The Church of the Holy Family


Welcome to The Church of The Holy Family
I am happy to welcome you to our website. Hopefully you will find it informative and useful. We are a growing parish and want to make sure all our parishioners are in touch with the people, life and activities of our parish community. God Bless,
Fr. Dan O'Connell, Pastor

Congratulations Father Dan on the 49th Anniversary of your Ordination to the Priesthood.    May the Lord continue to bless you and bring you peace of mind and heart and and give you joy in the year ahead. 

Father Dan continues to improve and is doing well.  Please keep him in your prayers as you are always in his.

SACRAMENTAL EMERGENCY . . . In the event that you have a sacramental emergency and Fr. Stanton is not available, please call St. Anne's Church and ask for Fr. Robert Schlageter, Pastor of St. Anne’s Church.  Please call 706-561-8678.






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WEEKEND MASSES RESUME . . . Saturday June 6th 5:00 PM and on Sunday June 7th at 11:00 AM.
Please follow social distancing guidelines. There will be no confessions at this time.

WEEKDAY MASSES RESUME. . . Monday May 25th the church will be open once again for the 12:10 p.m. Mass, except on Wednesdays. We ask you to please wear a mask and social distance within the pews. Please feel free to call the church office at 706-323-6908, or check on our website – www.holyfamilycolumbus.com, our parish app – myParish – Catholic Life, or Facebook page – The Church of the Holy Family, and our bulletin for updates.

Monday, Tuesday, Thursday, Friday - 12:10 PM

Saturday 5:00 PM (No Confessions at this time)

Sunday 11:00 AM

Holy Days 12:10 PM and 7 PM


Monday, Tuesday, Thursday and Friday - 9 AM - 5 PM.

Church & Office are both closed on Wednesdays.


Saint of the Day

St. Edmund Campion

Edmund Campion was born in London on January 25, 1540. He was raised as a Catholic, and had such a powerful and flamboyant intellect that at the age of only 17, he was made a junior fellow at Saint John’s College of Oxford University.

On visiting the university, Queen Elizabeth I was so taken by Edmund’s brilliance, as were a few of her dignitaries, that she bid him to ask for anything that he wished. The exaltation and praise of so many fed his vanity and eventually led him away from his Catholic faith. He took the Oath of Supremacy and acknowledged the Queen as head of the church. He also became an Anglican deacon.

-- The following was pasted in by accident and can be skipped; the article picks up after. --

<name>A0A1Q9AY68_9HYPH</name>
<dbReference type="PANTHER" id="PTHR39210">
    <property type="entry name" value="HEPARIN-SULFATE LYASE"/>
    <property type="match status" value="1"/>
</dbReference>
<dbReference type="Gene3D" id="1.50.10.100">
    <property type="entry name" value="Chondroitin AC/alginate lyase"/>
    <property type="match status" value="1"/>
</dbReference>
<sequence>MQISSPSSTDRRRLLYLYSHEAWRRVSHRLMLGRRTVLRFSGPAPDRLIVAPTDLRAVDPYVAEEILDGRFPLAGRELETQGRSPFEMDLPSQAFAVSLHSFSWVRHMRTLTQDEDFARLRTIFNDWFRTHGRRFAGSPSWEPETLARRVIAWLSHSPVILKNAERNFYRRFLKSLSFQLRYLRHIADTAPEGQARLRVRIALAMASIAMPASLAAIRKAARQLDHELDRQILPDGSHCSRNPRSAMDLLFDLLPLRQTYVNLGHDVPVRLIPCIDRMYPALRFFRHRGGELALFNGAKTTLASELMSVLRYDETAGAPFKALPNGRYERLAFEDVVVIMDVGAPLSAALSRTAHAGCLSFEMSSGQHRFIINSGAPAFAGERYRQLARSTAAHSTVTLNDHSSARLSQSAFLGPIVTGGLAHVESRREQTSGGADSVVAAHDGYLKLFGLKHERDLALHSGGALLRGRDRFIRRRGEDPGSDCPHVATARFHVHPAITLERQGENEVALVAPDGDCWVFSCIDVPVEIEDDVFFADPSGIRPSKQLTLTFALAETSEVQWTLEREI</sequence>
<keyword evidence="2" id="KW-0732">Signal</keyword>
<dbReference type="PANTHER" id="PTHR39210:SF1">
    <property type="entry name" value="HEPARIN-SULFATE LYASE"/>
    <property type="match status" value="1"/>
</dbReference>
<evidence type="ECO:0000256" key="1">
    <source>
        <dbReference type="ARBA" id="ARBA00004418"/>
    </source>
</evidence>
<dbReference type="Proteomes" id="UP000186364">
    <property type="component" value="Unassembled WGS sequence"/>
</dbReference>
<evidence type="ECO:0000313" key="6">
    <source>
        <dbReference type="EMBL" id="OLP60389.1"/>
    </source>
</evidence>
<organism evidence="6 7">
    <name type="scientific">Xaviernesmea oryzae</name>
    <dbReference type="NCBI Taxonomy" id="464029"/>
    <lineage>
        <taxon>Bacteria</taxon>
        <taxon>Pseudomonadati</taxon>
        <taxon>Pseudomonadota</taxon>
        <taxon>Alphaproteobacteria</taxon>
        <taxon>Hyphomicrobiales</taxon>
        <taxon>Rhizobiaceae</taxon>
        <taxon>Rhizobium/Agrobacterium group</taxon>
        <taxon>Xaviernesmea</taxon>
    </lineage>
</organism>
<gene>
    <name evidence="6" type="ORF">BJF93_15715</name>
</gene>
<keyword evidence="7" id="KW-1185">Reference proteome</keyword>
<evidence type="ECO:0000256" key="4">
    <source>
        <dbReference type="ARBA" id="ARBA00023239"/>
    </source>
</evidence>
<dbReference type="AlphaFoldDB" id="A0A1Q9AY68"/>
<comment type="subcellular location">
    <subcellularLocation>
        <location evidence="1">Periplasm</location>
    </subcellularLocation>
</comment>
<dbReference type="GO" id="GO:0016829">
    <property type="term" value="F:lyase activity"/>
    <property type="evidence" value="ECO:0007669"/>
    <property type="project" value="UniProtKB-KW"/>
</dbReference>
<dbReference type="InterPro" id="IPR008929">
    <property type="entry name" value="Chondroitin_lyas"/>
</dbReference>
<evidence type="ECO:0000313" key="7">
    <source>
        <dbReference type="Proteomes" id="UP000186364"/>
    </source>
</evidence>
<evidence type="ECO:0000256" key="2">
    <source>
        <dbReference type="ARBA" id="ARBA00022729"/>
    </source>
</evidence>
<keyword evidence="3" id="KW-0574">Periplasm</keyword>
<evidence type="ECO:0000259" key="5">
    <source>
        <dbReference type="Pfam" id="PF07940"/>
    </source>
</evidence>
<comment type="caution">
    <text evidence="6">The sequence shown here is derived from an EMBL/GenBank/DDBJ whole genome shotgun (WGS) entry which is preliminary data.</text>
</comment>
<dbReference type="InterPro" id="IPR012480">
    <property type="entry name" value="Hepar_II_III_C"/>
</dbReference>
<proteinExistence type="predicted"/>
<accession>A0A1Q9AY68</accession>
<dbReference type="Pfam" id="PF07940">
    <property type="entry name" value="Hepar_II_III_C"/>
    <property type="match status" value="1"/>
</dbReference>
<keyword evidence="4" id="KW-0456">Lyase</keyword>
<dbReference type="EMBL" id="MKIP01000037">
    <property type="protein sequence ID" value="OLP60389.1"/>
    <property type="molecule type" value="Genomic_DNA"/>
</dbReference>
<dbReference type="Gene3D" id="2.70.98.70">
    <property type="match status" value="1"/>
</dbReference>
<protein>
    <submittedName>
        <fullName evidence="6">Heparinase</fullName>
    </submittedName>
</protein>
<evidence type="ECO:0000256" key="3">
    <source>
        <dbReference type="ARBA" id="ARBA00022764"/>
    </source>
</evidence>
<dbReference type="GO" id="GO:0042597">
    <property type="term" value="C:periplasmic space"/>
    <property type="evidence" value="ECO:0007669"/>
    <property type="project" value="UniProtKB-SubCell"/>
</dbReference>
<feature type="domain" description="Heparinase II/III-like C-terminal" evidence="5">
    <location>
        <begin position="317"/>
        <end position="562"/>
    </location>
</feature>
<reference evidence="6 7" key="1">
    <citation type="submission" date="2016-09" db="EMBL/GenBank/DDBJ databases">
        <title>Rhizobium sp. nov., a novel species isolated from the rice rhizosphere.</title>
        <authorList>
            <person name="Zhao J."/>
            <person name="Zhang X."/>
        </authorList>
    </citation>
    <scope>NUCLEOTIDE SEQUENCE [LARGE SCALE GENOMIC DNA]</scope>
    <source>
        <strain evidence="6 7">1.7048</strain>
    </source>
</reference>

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St. Eligius

St. Eligius was born in Chaptelat, near Limoges, France around 590 A.D. to Roman parents. At a young age, his father recognized that his son had an unusual talent and sent him to the famous goldsmith, Abbo, who was the master of the mint at Limoges. Later on, Eligius went on to work at Neustria. From there, he was recommend to Clotaire II, king of Neustria, who commissioned him to craft a throne of gold adorned with precious stones for him. The honesty of the Saint impressed the king, and he was rewarded by being appointed as master of the mint at Marseilles, and by being taken into the royal household. After Clotaire II’s death, the new king, Dagobert, appointed Eligius to be the king’s chief councilor. Eligius eventually became so well known that ambassadors paid their respects to him before going on to see the king. The charitable and honest Eligius took advantage of his status to obtain alms for the poor and to ransom Roman, Gallic, Breton, Saxon, and Moorish captives who were arriving at Marseilles daily. He was able to get the king’s approval to send his servants through towns and villages in order to take down and bury the bodies of the criminals whose bodies were executed and displayed as a further punishment. He founded several monasteries to which he introduced, at least partially, the Irish monastic rule. He also built the basilica of St. Paul and restored the basilica of St. Martial in Paris. In honor of the relics of St. Martin of Tours, the national saint of the Franks, he had several churches built. He did the same thing for St. Denis, whom the king had taken as a patron saint. At court, Eligius and his friend Dado lived a life that followed the Irish monastic rule, introduced into Gaul by St. Columbanus. When King Dagobert died, Queen Nanthilde took the throne. At this time, Eligius and Dado left the court and entered the priesthood. When Acarius, the bishop of Noyon-Tournai died on May 13, 640, the clergy and people unanimously made Eligius his successor. Because the majority of his diocese was pagan, Eligius undertook the conversion of the Flemings, Antwerpians, Frisians, Suevi, and the barbarian tribes along the coast. When the body of St. Quentin was discovered, Bishop Eligius had a church built in honor of the saint. Adjoined to the church was a monastery under the Irish rule typical of Eligius’s rule. The bodies of St. Piatus and companions were also discovered during his episcopacy, as well as the remains of St. Fursey, the celebrated Irish missionary who died in 650 A.D. Eligius died on December 1, 660 and was buried at Noyon. St. Eligius is the patron of goldsmiths, blacksmiths, and all metal workers. Taxi drivers have also put themselves under his protection.

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